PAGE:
I find it very difficult to know whether or not to include the zoo in a suggested list of Calgary attractions if the original poster does not provide any context. If they'd said they had young kids, I might have suggested the zoo. That would be all the more true if I knew they lived in a small town where they didn't normally have an opportunity to visit a city zoo. But if I knew they lived within striking distance of the San Diego Zoo, I wouldn't recommend the Calgary Zoo.

If they were a party of adults, I normally would not recommend the zoo. Also, if they had not yet been to the mountains, and especially if their time in the area was going to be short, I usually would suggest that they get out of Calgary altogether.
Judy_in_Calgary is offline  
Jun 12th, 2007, 07:29 AM
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Hi Judy,

I agree that it can be difficult to give suggestions to someone who doesn't provide much context. That's why, as you stated above, I just answer the question. The OP asked for the top 5 Calgary attractions and that's what I tried to give.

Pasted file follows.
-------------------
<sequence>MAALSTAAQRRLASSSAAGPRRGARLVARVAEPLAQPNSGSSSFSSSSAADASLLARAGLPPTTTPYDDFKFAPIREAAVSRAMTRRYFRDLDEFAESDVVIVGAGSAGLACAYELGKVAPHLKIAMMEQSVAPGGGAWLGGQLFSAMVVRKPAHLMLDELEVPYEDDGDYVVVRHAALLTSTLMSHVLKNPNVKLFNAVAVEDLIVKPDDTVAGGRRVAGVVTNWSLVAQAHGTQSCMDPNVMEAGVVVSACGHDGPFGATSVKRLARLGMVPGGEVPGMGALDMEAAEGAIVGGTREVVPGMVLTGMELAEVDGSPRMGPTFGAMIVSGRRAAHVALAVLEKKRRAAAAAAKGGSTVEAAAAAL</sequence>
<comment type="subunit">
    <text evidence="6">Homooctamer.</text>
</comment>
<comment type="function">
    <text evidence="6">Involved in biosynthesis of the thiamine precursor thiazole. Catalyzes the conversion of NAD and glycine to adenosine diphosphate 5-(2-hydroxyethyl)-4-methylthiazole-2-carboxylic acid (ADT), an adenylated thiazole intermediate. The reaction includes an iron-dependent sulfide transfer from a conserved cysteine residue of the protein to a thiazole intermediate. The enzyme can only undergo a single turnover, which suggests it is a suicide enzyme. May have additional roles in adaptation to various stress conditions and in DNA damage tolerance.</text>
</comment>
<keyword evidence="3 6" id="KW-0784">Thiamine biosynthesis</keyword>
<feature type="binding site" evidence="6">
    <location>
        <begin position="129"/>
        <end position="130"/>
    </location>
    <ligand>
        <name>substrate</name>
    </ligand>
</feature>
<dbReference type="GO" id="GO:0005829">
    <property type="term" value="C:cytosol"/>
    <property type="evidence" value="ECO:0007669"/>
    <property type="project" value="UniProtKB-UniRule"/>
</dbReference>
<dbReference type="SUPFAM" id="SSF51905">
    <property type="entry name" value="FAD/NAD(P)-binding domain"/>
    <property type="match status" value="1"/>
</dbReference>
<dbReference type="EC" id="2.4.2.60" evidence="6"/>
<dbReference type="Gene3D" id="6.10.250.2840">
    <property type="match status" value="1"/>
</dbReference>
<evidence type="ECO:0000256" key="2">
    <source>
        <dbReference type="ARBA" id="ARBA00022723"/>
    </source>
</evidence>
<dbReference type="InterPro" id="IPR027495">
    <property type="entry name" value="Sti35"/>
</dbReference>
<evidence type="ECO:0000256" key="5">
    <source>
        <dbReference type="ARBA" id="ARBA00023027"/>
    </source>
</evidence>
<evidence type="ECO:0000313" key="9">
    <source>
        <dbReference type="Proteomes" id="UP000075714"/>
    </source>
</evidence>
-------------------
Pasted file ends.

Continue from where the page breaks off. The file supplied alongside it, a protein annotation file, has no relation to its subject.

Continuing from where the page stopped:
BTW, I go to the zoo annually and prefer to go without children. Otherwise we invariably have to spend an hour or more at the play park which is a bore for me.

Sometimes, I'm a little annoyed at your postings, because if somebody asks about Calgary the first thing you say is to get out of town. I'm a native Calgarian and love my city and think there's lots to do inside of it as well as outside. That said, I almost always take my out of town guests to the mountains and also try to get out to foothills and/or badlands as well. I consider that all part of the Calgary experience.

Your responses always have great information in them and are probably the best source of information for people visiting the area. I really appreciate your taking the time to answer all the questions you do, in the depth that you do.
ShelliDawn is offline